Courtesy of Tank Garage Winery, we had a dinner focused on four of their wines, I found myself surrounded by Insurance people, and thankfully I can speak “insurancese.” With Tank Garage Winery furnishing the wines, for my honest review, my Bride and I decided on a menu that would pair with the wines. The trick was getting a menu that would relatively time with the schedule of the tasting, and my Bride gave it her best shot and it worked out. We had my Bride, Ms. Yoga, The Caller and the newest member, but a friend for ages The Euchre-Foodie (since everyone is a foodie, these days I had to append some other significant descriptor to his nom de plume). The good thing is that even though I was surrounded by insurance people, no one sold life insurance.
We started in the living room having appetizers. Our first course was Baked Brie with Caramelized Onion Jam, baked baguettes and Shrimp Cocktails with a medium-heat horseradish sauce. We paired this with Tank Garage Winery “Boys Cry” El Dorado County 2020, their Carbonic White Wine. Carbonic Maceration is a technique, used basically for red wines. They take whole clusters of grapes in a covered tank and pump in carbon dioxide, which removes oxygen. Slowly the grapes release an enzyme that converts the grape sugar in to alcohol, bursting the berries without the addition of yeast, then gravity starts removing the juice and then the clusters are pressed using a traditional press. The wine is a blend of forty-three percent Roussanne, thirty-two percent Vermentino and twenty-five percent Petit Manseng. Roussanne is mostly associated in the Rhone Valley, but there are a couple of wineries that have had great success with it, and it was often misidentified or assumed to be Viognier. Vermentino is found to be successful in several countries and known by its local name, and is likened to Viognier as well. Petit Manseng is most often found in southwest France, a thick-skinned berry that has high acidity and can handle a long growing season and the berries can actually become “raisin-like” on the vine creating intense sugar. El Dorado County AVA was awarded in 1983 and is basically the foothills of the Sierras, and vineyards have been planted to face all four directions and many different wines are created here. There were three-hundred-sixty-two cases made of this wine. Several people at first thought the wine was a Vermouth, because of the floral and herb notes on the nose. As they started to taste and dissect the wine, the common notes were apricot, peach, lemon and lime zest and acidity. The wine was not a wine that anyone would go and buy for their own consumption.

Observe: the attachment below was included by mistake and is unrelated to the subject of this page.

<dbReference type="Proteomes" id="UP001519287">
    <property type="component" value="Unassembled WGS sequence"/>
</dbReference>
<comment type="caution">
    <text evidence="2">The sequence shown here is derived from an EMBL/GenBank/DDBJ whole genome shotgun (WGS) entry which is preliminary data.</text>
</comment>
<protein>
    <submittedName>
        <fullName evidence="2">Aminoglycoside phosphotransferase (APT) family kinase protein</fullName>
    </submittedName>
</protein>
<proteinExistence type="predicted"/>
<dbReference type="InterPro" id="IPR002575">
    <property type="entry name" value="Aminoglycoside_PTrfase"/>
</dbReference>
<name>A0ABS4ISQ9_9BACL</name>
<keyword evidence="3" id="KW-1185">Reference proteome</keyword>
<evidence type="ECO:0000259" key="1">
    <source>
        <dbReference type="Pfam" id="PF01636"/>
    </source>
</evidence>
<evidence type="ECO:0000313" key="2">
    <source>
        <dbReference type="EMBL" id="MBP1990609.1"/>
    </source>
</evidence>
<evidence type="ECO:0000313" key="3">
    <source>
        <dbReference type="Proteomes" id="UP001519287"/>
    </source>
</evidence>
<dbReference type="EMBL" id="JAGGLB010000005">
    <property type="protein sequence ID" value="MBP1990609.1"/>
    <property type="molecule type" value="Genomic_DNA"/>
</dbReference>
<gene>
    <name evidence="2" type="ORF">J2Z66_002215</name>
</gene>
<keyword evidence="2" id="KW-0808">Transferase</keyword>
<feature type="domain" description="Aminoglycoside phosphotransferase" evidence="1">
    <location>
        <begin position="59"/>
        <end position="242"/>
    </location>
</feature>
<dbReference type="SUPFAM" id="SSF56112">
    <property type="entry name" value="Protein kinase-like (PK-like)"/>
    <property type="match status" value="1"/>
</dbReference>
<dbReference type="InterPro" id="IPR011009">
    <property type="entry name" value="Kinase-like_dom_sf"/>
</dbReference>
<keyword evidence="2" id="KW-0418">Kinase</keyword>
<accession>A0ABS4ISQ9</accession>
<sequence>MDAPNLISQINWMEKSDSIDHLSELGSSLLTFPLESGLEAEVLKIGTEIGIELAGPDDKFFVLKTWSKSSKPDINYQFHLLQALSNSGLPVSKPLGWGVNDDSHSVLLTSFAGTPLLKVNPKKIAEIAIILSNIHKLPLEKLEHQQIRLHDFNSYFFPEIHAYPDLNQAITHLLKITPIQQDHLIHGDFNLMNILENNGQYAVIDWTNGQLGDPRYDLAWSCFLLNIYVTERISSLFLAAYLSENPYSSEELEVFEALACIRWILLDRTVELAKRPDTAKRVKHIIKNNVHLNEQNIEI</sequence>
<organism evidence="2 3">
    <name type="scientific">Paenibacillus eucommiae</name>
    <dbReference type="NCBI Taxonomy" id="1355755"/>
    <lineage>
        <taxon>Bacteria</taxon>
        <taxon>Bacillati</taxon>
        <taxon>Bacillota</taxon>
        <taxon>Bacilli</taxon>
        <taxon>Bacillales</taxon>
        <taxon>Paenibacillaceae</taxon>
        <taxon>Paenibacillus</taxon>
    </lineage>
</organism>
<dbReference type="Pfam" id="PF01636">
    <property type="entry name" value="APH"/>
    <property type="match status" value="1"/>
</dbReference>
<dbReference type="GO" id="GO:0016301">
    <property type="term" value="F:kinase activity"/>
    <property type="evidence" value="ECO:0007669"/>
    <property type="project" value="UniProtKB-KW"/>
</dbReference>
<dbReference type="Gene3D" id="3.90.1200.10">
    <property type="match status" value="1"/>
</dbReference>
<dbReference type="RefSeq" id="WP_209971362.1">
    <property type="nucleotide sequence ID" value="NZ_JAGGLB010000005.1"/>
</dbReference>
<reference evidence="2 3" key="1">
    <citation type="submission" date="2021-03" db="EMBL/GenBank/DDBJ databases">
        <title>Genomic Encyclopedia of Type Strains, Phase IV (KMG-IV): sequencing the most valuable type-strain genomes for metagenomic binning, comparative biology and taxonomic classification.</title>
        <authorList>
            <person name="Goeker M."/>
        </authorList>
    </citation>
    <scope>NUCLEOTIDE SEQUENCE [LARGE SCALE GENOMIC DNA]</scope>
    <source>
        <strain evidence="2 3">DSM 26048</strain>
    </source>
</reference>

The next course of appetizers for the evening was grilled Salmon with a Bourbon glaze. We paired this with the Tank Garage “Little Secrets” El Dorado County, Barsotti Vineyard 2020, their Carbonic Gamay wine, and one of the few wines that they make that is not a blend. Gamay is the fruit forward grape that has found its home in Beaujolais. This wine was aged for three months in neutral oak and four-hundred-sixty case were produced. Rose Petals and Cherries were the notes for the nose, and blood orange and peaches were the taste that most could agree on. The wine reminded me of Beaujolais wines of the Sixties and Seventies, before they became a gimmick in the Fall. It paired quite well with the Salmon and this wine was appreciated and accepted. We were now getting ready to go into the Dining Room to finish off the meal and the other two wines.